Monday, June 23, 2014

I want it a lot

Recently I have seen a few different articles surrounding sexual assault and alcohol.  It is an important topic and sorting out what guidelines to give people is a very useful thing to do.  Sadly even videos that are otherwise really good end up failing on advice surrounding alcohol and consent.  The problem is that the advice of "if someone is too drunk to drive they are too drunk to consent" is presented as a useful measure.  This is a preposterous standard, as using that standard would either imply that the legal limit for driving should be increased several times or that most adults are guilty of rape.

This past weekend I went to a BBQ, had a few drinks, and had sex afterward.  I was slightly clumsier than usual, a bit loud, certainly unfit to drive, and I most certainly did not get raped.  The idea that we should think of what happened to me in that fashion goes beyond incorrect into laughable.  I was perfectly capable of making coherent arguments, making reasonable decisions, and communicating my desires.  Which in this case meant that I said that I wanted to have sex now, thank you very much.  The trouble with giving advice such as this is that you toss credibility completely out the window, especially since there is some challenge in finding a breathalyzer in the midst of a hot makeout session..

Saying "Just don't have sex when anyone has been drinking" is even worse, as it combines the track record of abstinence education and the efficacy of prohibition to create a hybrid of asscovering uselessness.  Young people know that they aren't supposed to drive after two beers and they also know that people constantly have perfectly legal, moral, consensual sex after that same amount of alcohol.  When we say these sorts of things all we accomplish is to ensure that we get thoroughly and quite reasonably ignored.  Using unsafe to drive as a benchmark isn't any better than total denial at all.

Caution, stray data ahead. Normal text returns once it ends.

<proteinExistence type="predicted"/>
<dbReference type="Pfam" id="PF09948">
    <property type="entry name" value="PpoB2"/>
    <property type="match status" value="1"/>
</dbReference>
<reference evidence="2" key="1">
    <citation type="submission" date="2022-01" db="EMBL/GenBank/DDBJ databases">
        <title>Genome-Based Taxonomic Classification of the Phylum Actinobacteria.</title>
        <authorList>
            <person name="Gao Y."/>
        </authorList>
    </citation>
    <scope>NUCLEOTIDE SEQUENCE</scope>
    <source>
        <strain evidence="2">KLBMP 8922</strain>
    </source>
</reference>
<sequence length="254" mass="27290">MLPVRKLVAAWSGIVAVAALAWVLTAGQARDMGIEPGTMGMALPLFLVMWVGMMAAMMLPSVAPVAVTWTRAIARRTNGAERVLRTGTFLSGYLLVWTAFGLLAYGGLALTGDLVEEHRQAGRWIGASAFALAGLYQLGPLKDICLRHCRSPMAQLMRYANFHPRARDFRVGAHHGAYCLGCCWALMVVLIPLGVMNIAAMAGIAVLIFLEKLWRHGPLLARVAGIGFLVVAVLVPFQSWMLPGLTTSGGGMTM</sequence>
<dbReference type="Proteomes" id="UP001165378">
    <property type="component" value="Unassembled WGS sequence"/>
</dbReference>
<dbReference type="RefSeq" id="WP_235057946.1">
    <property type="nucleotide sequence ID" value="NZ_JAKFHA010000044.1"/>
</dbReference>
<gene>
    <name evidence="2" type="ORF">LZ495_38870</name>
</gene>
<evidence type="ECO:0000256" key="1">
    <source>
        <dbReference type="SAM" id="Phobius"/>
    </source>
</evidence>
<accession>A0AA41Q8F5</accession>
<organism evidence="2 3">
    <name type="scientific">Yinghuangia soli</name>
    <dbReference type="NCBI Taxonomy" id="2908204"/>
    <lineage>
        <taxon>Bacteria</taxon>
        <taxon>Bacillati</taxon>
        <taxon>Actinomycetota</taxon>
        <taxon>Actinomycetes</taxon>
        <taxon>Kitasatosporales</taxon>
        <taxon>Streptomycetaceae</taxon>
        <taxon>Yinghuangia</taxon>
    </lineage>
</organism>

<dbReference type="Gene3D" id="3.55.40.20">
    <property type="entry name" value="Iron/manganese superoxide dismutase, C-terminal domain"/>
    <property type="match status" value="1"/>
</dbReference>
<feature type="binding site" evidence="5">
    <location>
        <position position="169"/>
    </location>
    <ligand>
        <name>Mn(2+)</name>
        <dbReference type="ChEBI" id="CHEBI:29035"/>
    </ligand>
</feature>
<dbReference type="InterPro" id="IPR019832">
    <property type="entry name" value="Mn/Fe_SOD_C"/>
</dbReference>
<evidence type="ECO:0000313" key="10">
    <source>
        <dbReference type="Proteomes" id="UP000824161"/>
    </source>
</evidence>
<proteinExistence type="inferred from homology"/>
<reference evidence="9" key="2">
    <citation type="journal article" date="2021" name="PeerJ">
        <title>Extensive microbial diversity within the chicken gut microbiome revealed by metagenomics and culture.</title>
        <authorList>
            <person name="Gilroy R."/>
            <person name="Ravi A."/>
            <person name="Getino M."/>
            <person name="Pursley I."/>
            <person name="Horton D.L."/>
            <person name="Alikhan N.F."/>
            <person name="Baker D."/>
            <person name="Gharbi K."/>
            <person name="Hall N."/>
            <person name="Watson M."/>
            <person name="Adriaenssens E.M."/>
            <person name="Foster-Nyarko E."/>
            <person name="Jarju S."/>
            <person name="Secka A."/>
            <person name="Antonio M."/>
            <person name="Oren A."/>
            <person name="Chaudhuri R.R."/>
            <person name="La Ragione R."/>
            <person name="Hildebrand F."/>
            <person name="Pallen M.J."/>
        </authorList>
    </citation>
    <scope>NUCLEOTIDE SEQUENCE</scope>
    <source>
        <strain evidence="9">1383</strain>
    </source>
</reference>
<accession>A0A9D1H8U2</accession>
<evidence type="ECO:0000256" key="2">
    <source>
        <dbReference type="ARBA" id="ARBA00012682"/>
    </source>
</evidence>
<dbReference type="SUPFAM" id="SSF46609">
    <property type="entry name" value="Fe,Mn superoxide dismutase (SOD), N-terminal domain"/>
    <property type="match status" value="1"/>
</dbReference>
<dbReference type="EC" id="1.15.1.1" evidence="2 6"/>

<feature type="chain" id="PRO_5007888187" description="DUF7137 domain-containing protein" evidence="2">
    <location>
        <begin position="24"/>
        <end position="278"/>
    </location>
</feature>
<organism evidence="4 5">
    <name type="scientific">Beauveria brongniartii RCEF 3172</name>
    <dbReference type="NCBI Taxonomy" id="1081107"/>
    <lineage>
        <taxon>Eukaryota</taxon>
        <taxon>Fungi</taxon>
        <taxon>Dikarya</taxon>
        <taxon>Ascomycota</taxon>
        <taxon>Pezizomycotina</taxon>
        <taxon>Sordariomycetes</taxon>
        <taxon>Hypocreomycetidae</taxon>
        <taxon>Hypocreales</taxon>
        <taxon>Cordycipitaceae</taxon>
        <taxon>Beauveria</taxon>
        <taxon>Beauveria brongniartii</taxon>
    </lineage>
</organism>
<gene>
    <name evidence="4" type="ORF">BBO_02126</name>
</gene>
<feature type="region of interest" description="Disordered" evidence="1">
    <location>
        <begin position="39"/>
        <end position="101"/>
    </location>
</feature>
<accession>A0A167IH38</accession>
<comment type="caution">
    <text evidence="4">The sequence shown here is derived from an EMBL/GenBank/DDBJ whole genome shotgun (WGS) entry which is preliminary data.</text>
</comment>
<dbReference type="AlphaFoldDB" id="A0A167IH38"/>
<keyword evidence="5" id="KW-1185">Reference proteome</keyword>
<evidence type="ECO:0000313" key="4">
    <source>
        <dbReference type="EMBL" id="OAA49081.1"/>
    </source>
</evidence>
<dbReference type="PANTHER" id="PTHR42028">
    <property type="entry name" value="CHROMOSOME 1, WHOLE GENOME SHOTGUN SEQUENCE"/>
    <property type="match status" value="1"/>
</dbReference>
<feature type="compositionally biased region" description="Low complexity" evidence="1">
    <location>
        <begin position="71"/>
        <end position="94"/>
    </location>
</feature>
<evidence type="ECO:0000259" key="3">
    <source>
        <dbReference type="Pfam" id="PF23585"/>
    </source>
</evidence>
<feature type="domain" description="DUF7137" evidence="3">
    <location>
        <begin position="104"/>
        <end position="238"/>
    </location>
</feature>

The trick is that we have to convince people that communication and explicit desire is normal and good.  The standard for consent needs to be that the person in question can and does clearly and willingly express desire.  A major roadblock in the way of that is the idea that romance and love 'just happen' and that when people click no talking need occur lest it imply that this isn't meant to be.  That isn't how real relationships work, whether they be lifelong or just for tonight.  The absolute minimum is that you hear "I want that, and I want you, right now."  I dearly hope we continue our societal shift towards those words being good things rather than an admission of guilt.

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